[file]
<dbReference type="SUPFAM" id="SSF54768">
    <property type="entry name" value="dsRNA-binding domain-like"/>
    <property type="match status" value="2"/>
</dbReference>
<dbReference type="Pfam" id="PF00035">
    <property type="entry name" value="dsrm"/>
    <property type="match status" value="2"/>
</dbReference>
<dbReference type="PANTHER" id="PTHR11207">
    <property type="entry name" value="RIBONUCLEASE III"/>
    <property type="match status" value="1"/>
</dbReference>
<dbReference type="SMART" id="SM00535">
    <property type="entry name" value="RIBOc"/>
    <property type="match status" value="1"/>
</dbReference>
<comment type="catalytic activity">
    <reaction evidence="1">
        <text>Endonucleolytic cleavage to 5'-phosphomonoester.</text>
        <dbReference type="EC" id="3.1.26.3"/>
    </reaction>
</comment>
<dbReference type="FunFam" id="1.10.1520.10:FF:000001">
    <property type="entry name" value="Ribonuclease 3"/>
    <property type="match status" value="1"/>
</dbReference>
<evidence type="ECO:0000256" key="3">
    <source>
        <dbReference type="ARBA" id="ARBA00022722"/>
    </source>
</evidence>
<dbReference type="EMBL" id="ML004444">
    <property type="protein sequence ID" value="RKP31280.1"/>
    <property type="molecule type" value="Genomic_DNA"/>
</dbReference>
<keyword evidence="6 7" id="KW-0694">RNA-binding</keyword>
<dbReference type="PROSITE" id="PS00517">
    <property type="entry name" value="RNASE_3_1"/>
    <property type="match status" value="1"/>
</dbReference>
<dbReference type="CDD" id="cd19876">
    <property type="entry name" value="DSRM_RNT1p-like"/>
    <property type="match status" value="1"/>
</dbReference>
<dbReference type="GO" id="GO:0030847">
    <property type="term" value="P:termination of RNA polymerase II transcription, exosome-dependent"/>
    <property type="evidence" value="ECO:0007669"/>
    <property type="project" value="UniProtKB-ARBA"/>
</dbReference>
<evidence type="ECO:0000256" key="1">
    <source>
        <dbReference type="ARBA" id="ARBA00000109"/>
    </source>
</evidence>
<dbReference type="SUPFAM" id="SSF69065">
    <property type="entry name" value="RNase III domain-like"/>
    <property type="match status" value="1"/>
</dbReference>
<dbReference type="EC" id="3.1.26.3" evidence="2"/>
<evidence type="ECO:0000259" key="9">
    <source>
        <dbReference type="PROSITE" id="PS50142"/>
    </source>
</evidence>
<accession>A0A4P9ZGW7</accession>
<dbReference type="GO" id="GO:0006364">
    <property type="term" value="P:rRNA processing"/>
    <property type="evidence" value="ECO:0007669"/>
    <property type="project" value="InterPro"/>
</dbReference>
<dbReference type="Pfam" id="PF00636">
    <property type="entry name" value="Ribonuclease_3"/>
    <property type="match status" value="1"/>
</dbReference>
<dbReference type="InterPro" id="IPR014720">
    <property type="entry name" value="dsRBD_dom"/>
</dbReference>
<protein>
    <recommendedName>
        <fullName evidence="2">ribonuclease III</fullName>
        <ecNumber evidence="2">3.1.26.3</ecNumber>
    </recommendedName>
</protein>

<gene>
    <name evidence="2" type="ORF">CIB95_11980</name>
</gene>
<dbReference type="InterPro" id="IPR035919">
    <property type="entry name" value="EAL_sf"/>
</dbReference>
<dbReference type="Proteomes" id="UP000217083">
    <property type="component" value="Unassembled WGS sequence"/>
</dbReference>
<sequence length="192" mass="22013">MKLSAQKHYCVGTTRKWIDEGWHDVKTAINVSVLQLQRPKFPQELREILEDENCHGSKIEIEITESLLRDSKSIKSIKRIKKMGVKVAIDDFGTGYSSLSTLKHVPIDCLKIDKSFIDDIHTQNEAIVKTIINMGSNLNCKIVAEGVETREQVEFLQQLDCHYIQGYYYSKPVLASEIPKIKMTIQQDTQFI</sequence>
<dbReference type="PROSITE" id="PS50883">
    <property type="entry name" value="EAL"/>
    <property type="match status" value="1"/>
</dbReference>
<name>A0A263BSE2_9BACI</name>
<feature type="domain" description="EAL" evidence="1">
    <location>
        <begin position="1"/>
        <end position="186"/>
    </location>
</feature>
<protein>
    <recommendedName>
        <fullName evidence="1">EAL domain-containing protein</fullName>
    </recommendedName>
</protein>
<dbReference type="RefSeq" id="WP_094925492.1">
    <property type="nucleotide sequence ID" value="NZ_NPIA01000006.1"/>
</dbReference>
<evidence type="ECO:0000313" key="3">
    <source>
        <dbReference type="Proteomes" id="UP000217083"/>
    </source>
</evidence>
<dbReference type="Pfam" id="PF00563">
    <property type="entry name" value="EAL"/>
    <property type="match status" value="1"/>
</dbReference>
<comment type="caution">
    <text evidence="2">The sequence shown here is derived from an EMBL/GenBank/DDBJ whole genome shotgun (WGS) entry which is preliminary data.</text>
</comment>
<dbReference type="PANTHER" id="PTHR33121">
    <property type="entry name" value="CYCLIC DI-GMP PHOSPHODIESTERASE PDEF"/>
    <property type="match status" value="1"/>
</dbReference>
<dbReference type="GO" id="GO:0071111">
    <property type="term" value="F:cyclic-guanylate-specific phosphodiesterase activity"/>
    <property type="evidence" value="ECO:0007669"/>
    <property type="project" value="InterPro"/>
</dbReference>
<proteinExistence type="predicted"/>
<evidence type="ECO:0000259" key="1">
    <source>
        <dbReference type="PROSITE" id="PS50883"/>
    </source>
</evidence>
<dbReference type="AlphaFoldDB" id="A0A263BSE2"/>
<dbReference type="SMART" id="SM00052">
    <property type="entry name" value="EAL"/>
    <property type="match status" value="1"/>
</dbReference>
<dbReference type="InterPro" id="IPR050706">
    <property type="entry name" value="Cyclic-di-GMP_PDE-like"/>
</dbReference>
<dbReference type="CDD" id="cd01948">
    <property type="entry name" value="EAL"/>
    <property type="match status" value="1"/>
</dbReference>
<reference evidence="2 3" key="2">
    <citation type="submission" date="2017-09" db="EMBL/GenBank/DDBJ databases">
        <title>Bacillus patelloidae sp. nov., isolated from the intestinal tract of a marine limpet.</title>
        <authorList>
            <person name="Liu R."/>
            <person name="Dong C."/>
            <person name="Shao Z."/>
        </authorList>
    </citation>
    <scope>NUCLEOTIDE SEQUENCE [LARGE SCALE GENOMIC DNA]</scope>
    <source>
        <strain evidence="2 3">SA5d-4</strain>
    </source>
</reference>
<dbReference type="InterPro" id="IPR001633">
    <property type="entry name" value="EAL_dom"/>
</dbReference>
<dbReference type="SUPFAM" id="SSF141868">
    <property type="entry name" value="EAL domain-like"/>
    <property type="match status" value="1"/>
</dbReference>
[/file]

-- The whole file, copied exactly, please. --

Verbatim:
<dbReference type="SUPFAM" id="SSF54768">
    <property type="entry name" value="dsRNA-binding domain-like"/>
    <property type="match status" value="2"/>
</dbReference>
<dbReference type="Pfam" id="PF00035">
    <property type="entry name" value="dsrm"/>
    <property type="match status" value="2"/>
</dbReference>
<dbReference type="PANTHER" id="PTHR11207">
    <property type="entry name" value="RIBONUCLEASE III"/>
    <property type="match status" value="1"/>
</dbReference>
<dbReference type="SMART" id="SM00535">
    <property type="entry name" value="RIBOc"/>
    <property type="match status" value="1"/>
</dbReference>
<comment type="catalytic activity">
    <reaction evidence="1">
        <text>Endonucleolytic cleavage to 5'-phosphomonoester.</text>
        <dbReference type="EC" id="3.1.26.3"/>
    </reaction>
</comment>
<dbReference type="FunFam" id="1.10.1520.10:FF:000001">
    <property type="entry name" value="Ribonuclease 3"/>
    <property type="match status" value="1"/>
</dbReference>
<evidence type="ECO:0000256" key="3">
    <source>
        <dbReference type="ARBA" id="ARBA00022722"/>
    </source>
</evidence>
<dbReference type="EMBL" id="ML004444">
    <property type="protein sequence ID" value="RKP31280.1"/>
    <property type="molecule type" value="Genomic_DNA"/>
</dbReference>
<keyword evidence="6 7" id="KW-0694">RNA-binding</keyword>
<dbReference type="PROSITE" id="PS00517">
    <property type="entry name" value="RNASE_3_1"/>
    <property type="match status" value="1"/>
</dbReference>
<dbReference type="CDD" id="cd19876">
    <property type="entry name" value="DSRM_RNT1p-like"/>
    <property type="match status" value="1"/>
</dbReference>
<dbReference type="GO" id="GO:0030847">
    <property type="term" value="P:termination of RNA polymerase II transcription, exosome-dependent"/>
    <property type="evidence" value="ECO:0007669"/>
    <property type="project" value="UniProtKB-ARBA"/>
</dbReference>
<evidence type="ECO:0000256" key="1">
    <source>
        <dbReference type="ARBA" id="ARBA00000109"/>
    </source>
</evidence>
<dbReference type="SUPFAM" id="SSF69065">
    <property type="entry name" value="RNase III domain-like"/>
    <property type="match status" value="1"/>
</dbReference>
<dbReference type="EC" id="3.1.26.3" evidence="2"/>
<evidence type="ECO:0000259" key="9">
    <source>
        <dbReference type="PROSITE" id="PS50142"/>
    </source>
</evidence>
<accession>A0A4P9ZGW7</accession>
<dbReference type="GO" id="GO:0006364">
    <property type="term" value="P:rRNA processing"/>
    <property type="evidence" value="ECO:0007669"/>
    <property type="project" value="InterPro"/>
</dbReference>
<dbReference type="Pfam" id="PF00636">
    <property type="entry name" value="Ribonuclease_3"/>
    <property type="match status" value="1"/>
</dbReference>
<dbReference type="InterPro" id="IPR014720">
    <property type="entry name" value="dsRBD_dom"/>
</dbReference>
<protein>
    <recommendedName>
        <fullName evidence="2">ribonuclease III</fullName>
        <ecNumber evidence="2">3.1.26.3</ecNumber>
    </recommendedName>
</protein>

<gene>
    <name evidence="2" type="ORF">CIB95_11980</name>
</gene>
<dbReference type="InterPro" id="IPR035919">
    <property type="entry name" value="EAL_sf"/>
</dbReference>
<dbReference type="Proteomes" id="UP000217083">
    <property type="component" value="Unassembled WGS sequence"/>
</dbReference>
<sequence length="192" mass="22013">MKLSAQKHYCVGTTRKWIDEGWHDVKTAINVSVLQLQRPKFPQELREILEDENCHGSKIEIEITESLLRDSKSIKSIKRIKKMGVKVAIDDFGTGYSSLSTLKHVPIDCLKIDKSFIDDIHTQNEAIVKTIINMGSNLNCKIVAEGVETREQVEFLQQLDCHYIQGYYYSKPVLASEIPKIKMTIQQDTQFI</sequence>
<dbReference type="PROSITE" id="PS50883">
    <property type="entry name" value="EAL"/>
    <property type="match status" value="1"/>
</dbReference>
<name>A0A263BSE2_9BACI</name>
<feature type="domain" description="EAL" evidence="1">
    <location>
        <begin position="1"/>
        <end position="186"/>
    </location>
</feature>
<protein>
    <recommendedName>
        <fullName evidence="1">EAL domain-containing protein</fullName>
    </recommendedName>
</protein>
<dbReference type="RefSeq" id="WP_094925492.1">
    <property type="nucleotide sequence ID" value="NZ_NPIA01000006.1"/>
</dbReference>
<evidence type="ECO:0000313" key="3">
    <source>
        <dbReference type="Proteomes" id="UP000217083"/>
    </source>
</evidence>
<dbReference type="Pfam" id="PF00563">
    <property type="entry name" value="EAL"/>
    <property type="match status" value="1"/>
</dbReference>
<comment type="caution">
    <text evidence="2">The sequence shown here is derived from an EMBL/GenBank/DDBJ whole genome shotgun (WGS) entry which is preliminary data.</text>
</comment>
<dbReference type="PANTHER" id="PTHR33121">
    <property type="entry name" value="CYCLIC DI-GMP PHOSPHODIESTERASE PDEF"/>
    <property type="match status" value="1"/>
</dbReference>
<dbReference type="GO" id="GO:0071111">
    <property type="term" value="F:cyclic-guanylate-specific phosphodiesterase activity"/>
    <property type="evidence" value="ECO:0007669"/>
    <property type="project" value="InterPro"/>
</dbReference>
<proteinExistence type="predicted"/>
<evidence type="ECO:0000259" key="1">
    <source>
        <dbReference type="PROSITE" id="PS50883"/>
    </source>
</evidence>
<dbReference type="AlphaFoldDB" id="A0A263BSE2"/>
<dbReference type="SMART" id="SM00052">
    <property type="entry name" value="EAL"/>
    <property type="match status" value="1"/>
</dbReference>
<dbReference type="InterPro" id="IPR050706">
    <property type="entry name" value="Cyclic-di-GMP_PDE-like"/>
</dbReference>
<dbReference type="CDD" id="cd01948">
    <property type="entry name" value="EAL"/>
    <property type="match status" value="1"/>
</dbReference>
<reference evidence="2 3" key="2">
    <citation type="submission" date="2017-09" db="EMBL/GenBank/DDBJ databases">
        <title>Bacillus patelloidae sp. nov., isolated from the intestinal tract of a marine limpet.</title>
        <authorList>
            <person name="Liu R."/>
            <person name="Dong C."/>
            <person name="Shao Z."/>
        </authorList>
    </citation>
    <scope>NUCLEOTIDE SEQUENCE [LARGE SCALE GENOMIC DNA]</scope>
    <source>
        <strain evidence="2 3">SA5d-4</strain>
    </source>
</reference>
<dbReference type="InterPro" id="IPR001633">
    <property type="entry name" value="EAL_dom"/>
</dbReference>
<dbReference type="SUPFAM" id="SSF141868">
    <property type="entry name" value="EAL domain-like"/>
    <property type="match status" value="1"/>
</dbReference>